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|Title:||Enhancements of congestion controls for unicast and multicast over wireless networks||Authors:||Zhang, Ke||Keywords:||DRNTU::Engineering::Electrical and electronic engineering::Wireless communication systems||Issue Date:||2009||Source:||Zhang, K. (2009). Enhancements of congestion controls for unicast and multicast over wireless networks. Doctoral thesis, Nanyang Technological University, Singapore.||Abstract:||Transmission Control Protocol (TCP) is a connection-oriented, reliable and in-order transport layer protocol that serves most of the data transfers in the current Internet. However, running TCP over wireless networks is challenged by the problem of high bit error rate. The current legacy TCP, namely TCP Reno, is originally designed for the wired networks where packet loss is an indication of network congestion. TCP Reno slows down the sending rate in response to the packet loss in order to alleviate network congestion. But in the wireless networks, packet loss is often induced by high bit error rate (referred to as random loss) rather than congestion. Misinterpretation of random losses as congestion causes TCP Reno to reduce its sending rate unnecessarily, resulting in significant performance degradation. Such problem also exists in TCP-friendly multicast congestion control protocols, such as TCP-Friendly Multicast Congestion Control (TFMCC). TFMCC is a single-rate multicast protocol that makes use of TCP Reno's throughput equation to adjust its sending rate, and provide TCP-like long-term throughput for achieving TCP-friendliness. Moreover, TFMCC's sending rate is shaped to be smooth and responsive to the changes in network conditions, so that TFMCC is suitable for serving streaming multimedia applications such as IP TV. However, due to the nature of TCP Reno in lossy environment, TFMCC, equipped with the Reno equation, will inevitably suffer performance degradation from wireless links. This thesis studies the fundamental issue - congestion control - which is embedded in TCP and multicast.||URI:||https://hdl.handle.net/10356/42242||DOI:||10.32657/10356/42242||Fulltext Permission:||open||Fulltext Availability:||With Fulltext|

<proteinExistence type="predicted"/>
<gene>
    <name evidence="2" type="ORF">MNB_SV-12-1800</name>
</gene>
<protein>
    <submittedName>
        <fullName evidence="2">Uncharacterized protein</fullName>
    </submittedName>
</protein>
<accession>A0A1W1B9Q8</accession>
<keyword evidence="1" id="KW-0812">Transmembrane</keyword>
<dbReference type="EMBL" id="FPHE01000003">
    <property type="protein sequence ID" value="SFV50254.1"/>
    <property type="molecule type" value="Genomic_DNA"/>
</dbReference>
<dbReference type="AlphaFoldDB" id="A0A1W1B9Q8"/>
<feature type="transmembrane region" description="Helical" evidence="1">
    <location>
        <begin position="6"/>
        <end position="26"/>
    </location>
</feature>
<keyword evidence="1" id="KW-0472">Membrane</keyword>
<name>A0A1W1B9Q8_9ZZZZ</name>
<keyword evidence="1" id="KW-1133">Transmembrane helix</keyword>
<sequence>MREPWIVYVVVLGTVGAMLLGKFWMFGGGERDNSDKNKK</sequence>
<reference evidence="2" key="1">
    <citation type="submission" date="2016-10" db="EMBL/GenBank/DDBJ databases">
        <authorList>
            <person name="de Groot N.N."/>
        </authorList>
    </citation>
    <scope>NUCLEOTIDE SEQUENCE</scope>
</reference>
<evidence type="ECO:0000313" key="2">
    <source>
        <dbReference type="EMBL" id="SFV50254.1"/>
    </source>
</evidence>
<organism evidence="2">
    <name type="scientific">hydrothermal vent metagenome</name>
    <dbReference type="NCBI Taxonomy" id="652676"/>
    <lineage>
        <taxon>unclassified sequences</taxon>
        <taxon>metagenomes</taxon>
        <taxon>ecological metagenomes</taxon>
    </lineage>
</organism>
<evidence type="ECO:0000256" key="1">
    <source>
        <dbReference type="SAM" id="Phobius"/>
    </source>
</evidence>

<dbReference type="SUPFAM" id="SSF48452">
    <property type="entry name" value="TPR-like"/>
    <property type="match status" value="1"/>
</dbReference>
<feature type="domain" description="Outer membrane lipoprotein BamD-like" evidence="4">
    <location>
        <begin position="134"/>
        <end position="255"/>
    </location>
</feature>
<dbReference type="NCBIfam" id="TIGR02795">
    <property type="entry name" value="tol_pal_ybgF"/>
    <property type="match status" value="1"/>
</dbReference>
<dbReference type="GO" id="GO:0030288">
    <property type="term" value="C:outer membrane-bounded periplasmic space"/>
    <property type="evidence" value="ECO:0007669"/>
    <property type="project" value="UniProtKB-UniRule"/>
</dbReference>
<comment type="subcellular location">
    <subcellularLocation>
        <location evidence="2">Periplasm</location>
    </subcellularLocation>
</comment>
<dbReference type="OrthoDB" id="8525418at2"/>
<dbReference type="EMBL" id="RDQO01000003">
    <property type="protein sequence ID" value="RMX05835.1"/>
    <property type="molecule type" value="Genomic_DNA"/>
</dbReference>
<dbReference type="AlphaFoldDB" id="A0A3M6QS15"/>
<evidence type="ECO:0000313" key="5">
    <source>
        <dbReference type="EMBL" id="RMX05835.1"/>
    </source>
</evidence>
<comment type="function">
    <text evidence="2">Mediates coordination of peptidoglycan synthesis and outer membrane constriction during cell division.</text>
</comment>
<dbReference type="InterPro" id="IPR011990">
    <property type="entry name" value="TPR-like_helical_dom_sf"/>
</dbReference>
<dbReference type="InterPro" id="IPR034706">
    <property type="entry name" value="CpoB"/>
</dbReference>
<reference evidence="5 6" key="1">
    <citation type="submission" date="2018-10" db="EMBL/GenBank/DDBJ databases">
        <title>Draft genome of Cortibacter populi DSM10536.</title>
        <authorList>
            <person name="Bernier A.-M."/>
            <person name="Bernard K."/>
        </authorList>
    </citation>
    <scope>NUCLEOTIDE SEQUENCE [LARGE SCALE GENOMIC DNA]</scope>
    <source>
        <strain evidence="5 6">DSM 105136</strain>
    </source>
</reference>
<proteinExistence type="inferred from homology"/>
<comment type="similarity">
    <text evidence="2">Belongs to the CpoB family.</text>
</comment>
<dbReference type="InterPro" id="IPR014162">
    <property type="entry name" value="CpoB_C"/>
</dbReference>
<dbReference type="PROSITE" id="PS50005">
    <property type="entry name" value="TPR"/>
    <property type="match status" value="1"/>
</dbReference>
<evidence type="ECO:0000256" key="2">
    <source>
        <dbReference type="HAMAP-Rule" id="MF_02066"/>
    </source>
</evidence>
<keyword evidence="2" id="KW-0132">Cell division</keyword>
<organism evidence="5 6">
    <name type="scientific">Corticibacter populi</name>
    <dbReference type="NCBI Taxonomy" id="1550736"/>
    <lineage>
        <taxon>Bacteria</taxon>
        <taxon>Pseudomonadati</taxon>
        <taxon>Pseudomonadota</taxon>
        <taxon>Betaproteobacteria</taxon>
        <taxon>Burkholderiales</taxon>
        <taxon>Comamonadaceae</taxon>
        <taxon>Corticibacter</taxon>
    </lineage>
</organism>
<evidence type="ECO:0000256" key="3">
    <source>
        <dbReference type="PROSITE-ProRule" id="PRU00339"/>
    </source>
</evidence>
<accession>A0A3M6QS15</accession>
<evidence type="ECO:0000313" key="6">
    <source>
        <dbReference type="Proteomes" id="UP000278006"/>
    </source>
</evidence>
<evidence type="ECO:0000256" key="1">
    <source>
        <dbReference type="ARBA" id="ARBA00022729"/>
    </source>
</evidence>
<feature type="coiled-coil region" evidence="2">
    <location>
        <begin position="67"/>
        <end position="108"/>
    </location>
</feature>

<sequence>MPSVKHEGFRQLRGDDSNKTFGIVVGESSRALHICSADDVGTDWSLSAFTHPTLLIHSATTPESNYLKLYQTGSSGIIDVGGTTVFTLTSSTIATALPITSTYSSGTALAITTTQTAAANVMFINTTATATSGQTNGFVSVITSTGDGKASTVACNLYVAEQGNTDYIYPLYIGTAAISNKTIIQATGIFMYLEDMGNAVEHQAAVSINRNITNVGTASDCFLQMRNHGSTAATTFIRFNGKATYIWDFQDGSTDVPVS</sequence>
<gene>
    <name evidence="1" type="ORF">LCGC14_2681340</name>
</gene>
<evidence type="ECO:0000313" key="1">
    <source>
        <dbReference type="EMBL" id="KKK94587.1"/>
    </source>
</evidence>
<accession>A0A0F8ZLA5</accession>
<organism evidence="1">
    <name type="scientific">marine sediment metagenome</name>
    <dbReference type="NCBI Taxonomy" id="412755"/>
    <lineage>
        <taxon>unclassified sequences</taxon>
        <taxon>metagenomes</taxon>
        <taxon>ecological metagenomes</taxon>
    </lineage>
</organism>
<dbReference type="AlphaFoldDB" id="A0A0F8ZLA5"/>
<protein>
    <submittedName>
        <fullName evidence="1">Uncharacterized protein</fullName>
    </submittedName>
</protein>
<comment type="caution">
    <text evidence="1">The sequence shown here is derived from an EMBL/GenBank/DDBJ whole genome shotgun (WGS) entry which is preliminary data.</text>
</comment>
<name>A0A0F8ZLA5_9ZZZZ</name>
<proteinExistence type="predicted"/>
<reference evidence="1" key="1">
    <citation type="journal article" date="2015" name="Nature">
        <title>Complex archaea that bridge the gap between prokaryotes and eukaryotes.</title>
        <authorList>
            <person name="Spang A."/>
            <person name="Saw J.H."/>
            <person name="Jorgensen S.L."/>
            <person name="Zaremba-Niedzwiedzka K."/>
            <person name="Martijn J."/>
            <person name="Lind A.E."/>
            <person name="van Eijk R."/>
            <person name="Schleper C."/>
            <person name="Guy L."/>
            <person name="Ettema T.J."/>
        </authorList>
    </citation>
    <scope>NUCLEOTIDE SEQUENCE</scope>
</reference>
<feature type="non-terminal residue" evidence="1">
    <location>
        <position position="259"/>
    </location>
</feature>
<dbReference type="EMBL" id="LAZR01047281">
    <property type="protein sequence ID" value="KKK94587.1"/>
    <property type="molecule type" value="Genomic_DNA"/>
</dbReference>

|Appears in Collections:||SCSE Theses|
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